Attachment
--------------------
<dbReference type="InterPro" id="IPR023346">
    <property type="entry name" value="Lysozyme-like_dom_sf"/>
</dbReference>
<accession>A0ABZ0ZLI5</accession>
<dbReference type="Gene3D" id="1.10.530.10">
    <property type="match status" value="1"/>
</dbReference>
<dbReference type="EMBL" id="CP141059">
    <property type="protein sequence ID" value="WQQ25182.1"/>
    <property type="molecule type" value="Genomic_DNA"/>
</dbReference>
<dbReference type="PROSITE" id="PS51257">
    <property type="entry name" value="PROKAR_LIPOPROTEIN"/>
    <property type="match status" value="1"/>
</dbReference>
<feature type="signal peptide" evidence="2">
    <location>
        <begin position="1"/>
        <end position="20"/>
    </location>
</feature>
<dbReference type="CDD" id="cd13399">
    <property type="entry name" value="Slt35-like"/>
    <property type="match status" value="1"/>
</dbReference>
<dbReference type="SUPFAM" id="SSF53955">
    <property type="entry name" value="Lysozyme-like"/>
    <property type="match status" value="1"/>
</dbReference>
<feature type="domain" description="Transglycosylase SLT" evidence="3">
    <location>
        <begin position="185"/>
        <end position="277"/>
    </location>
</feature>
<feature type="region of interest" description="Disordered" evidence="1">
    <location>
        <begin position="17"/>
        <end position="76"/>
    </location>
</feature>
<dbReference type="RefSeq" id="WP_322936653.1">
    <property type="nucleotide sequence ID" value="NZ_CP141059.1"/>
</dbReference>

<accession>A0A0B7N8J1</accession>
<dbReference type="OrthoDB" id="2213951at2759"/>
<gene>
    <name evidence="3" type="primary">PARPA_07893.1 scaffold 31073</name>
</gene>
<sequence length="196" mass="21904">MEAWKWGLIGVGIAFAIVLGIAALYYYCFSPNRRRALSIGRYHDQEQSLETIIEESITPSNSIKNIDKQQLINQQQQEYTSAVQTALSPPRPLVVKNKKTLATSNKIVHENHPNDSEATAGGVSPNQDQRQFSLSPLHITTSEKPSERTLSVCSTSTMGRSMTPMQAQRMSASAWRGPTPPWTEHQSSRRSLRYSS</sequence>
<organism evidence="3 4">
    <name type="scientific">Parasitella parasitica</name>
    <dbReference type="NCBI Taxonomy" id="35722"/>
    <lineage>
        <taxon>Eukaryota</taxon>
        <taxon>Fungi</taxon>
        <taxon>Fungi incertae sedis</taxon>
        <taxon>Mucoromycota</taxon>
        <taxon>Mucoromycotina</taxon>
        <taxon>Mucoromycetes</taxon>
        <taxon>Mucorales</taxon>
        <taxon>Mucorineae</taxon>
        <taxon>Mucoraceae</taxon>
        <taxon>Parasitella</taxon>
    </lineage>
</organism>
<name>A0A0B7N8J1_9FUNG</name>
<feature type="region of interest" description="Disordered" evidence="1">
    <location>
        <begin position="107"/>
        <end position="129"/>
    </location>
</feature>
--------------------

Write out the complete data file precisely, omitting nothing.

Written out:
<dbReference type="InterPro" id="IPR023346">
    <property type="entry name" value="Lysozyme-like_dom_sf"/>
</dbReference>
<accession>A0ABZ0ZLI5</accession>
<dbReference type="Gene3D" id="1.10.530.10">
    <property type="match status" value="1"/>
</dbReference>
<dbReference type="EMBL" id="CP141059">
    <property type="protein sequence ID" value="WQQ25182.1"/>
    <property type="molecule type" value="Genomic_DNA"/>
</dbReference>
<dbReference type="PROSITE" id="PS51257">
    <property type="entry name" value="PROKAR_LIPOPROTEIN"/>
    <property type="match status" value="1"/>
</dbReference>
<feature type="signal peptide" evidence="2">
    <location>
        <begin position="1"/>
        <end position="20"/>
    </location>
</feature>
<dbReference type="CDD" id="cd13399">
    <property type="entry name" value="Slt35-like"/>
    <property type="match status" value="1"/>
</dbReference>
<dbReference type="SUPFAM" id="SSF53955">
    <property type="entry name" value="Lysozyme-like"/>
    <property type="match status" value="1"/>
</dbReference>
<feature type="domain" description="Transglycosylase SLT" evidence="3">
    <location>
        <begin position="185"/>
        <end position="277"/>
    </location>
</feature>
<feature type="region of interest" description="Disordered" evidence="1">
    <location>
        <begin position="17"/>
        <end position="76"/>
    </location>
</feature>
<dbReference type="RefSeq" id="WP_322936653.1">
    <property type="nucleotide sequence ID" value="NZ_CP141059.1"/>
</dbReference>

<accession>A0A0B7N8J1</accession>
<dbReference type="OrthoDB" id="2213951at2759"/>
<gene>
    <name evidence="3" type="primary">PARPA_07893.1 scaffold 31073</name>
</gene>
<sequence length="196" mass="21904">MEAWKWGLIGVGIAFAIVLGIAALYYYCFSPNRRRALSIGRYHDQEQSLETIIEESITPSNSIKNIDKQQLINQQQQEYTSAVQTALSPPRPLVVKNKKTLATSNKIVHENHPNDSEATAGGVSPNQDQRQFSLSPLHITTSEKPSERTLSVCSTSTMGRSMTPMQAQRMSASAWRGPTPPWTEHQSSRRSLRYSS</sequence>
<organism evidence="3 4">
    <name type="scientific">Parasitella parasitica</name>
    <dbReference type="NCBI Taxonomy" id="35722"/>
    <lineage>
        <taxon>Eukaryota</taxon>
        <taxon>Fungi</taxon>
        <taxon>Fungi incertae sedis</taxon>
        <taxon>Mucoromycota</taxon>
        <taxon>Mucoromycotina</taxon>
        <taxon>Mucoromycetes</taxon>
        <taxon>Mucorales</taxon>
        <taxon>Mucorineae</taxon>
        <taxon>Mucoraceae</taxon>
        <taxon>Parasitella</taxon>
    </lineage>
</organism>
<name>A0A0B7N8J1_9FUNG</name>
<feature type="region of interest" description="Disordered" evidence="1">
    <location>
        <begin position="107"/>
        <end position="129"/>
    </location>
</feature>